What is Mediation?
What Does a Mediator Do?
Mediation is different from arbitration because the neutral mediator, unlike an arbitrator, does not have the authority to make a binding decision about the dispute.
Instead, the mediator works to bring the parties together to reach a resolution. He or she does this by defining issues and acting as an unbiased intermediary, all the while moderating and steering the parties away from argument and confrontation.
The mediator will, however, seek concessions from each side during the mediation process in the hopes that doing so will lead to a mutually beneficial settlement agreement to resolve their business disputes whether it be based on allegations of breach of contract, fraud or tortious interference or to resolve a contentious business divorce.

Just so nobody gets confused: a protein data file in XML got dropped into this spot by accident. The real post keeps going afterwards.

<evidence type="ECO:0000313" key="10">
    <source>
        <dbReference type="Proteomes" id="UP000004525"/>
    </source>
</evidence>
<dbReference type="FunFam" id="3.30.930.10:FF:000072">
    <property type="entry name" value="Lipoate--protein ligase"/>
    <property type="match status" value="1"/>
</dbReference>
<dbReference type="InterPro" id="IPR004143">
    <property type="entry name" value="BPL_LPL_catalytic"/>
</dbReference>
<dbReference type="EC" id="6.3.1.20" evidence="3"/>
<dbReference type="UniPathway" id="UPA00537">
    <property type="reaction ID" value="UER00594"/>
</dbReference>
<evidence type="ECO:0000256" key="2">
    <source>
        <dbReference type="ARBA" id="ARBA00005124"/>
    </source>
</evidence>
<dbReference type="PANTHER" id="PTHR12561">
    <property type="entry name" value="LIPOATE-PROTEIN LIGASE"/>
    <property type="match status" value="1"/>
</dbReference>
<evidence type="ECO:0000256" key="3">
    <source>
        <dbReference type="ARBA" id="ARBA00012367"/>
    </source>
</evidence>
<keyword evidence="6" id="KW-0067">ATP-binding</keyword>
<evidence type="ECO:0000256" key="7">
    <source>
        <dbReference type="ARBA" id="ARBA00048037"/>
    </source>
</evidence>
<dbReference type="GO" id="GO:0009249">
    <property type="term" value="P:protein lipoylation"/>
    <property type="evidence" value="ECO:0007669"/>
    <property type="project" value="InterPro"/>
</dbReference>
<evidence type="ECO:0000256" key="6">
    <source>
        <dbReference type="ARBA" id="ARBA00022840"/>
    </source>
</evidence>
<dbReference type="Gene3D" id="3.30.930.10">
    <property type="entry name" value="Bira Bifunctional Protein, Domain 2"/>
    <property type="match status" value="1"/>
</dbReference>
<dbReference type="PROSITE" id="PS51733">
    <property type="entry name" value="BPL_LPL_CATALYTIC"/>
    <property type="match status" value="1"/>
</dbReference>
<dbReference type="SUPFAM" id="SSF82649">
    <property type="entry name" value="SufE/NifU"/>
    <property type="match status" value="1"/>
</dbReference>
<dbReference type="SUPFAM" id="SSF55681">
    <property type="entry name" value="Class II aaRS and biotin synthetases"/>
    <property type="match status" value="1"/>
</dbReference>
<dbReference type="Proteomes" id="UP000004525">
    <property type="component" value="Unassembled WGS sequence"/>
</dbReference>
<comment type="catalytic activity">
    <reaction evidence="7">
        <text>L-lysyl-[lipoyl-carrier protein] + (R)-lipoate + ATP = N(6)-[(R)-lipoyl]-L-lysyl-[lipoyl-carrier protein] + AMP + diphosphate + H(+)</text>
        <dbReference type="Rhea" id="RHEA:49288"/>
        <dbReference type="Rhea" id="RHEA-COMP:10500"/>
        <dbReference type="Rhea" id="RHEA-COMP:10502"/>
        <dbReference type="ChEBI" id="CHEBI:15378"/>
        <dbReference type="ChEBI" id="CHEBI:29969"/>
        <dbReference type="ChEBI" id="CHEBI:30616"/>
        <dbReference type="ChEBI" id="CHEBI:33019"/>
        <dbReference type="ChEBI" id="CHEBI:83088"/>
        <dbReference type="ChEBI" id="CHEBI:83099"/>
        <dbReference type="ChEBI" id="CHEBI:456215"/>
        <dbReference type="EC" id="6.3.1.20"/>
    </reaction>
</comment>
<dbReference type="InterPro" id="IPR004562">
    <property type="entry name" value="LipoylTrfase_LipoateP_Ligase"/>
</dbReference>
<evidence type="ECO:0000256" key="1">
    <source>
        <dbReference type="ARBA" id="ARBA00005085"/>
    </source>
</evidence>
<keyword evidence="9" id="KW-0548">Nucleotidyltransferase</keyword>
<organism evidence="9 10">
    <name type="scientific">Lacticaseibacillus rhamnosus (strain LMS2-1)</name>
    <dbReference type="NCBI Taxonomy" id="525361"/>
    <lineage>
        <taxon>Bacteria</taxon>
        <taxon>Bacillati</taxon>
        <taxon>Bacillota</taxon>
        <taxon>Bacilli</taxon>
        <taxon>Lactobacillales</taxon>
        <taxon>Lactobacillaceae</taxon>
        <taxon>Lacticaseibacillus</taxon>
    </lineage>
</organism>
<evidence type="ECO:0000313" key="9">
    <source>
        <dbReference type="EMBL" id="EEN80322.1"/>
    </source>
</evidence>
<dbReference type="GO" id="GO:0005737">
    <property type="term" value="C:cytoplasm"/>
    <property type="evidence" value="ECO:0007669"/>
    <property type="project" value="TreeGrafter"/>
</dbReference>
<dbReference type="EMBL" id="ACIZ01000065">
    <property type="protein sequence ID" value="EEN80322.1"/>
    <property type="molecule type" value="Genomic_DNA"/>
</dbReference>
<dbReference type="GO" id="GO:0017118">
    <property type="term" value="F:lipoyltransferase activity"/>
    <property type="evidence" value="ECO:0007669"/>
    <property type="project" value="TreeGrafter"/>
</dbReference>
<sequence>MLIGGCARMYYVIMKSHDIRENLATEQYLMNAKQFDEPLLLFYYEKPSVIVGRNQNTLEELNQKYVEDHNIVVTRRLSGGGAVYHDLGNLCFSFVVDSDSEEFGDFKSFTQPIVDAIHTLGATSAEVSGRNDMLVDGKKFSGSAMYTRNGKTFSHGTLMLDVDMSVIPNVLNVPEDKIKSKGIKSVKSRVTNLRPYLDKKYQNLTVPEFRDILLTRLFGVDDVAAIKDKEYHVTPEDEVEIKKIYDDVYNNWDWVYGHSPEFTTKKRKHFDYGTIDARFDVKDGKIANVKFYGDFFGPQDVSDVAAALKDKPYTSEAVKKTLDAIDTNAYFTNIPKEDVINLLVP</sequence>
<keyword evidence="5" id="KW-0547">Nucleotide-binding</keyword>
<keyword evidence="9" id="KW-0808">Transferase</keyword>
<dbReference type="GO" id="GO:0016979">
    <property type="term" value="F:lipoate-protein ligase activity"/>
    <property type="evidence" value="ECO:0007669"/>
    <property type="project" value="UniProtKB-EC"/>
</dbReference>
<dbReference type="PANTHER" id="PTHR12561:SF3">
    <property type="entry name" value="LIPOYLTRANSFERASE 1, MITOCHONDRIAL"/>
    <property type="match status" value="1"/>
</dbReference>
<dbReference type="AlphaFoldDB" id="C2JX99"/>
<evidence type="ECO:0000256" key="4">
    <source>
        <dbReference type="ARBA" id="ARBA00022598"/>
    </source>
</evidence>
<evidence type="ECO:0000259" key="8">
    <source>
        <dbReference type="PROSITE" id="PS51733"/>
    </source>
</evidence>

Key Characteristics of Mediation
Mediation is voluntary and consensual (unless it is court-ordered as part of an ongoing lawsuit).
- The parties select the mediator(s)
- Mediation is a confidential procedure
- Mediator is independent and, impartial
- The mediator does not decide the dispute for the parties, but rather encourages them to agree to a settlement.
- Parties can stop participating in mediation at any time if they do not believe a reasonable settlement is achievable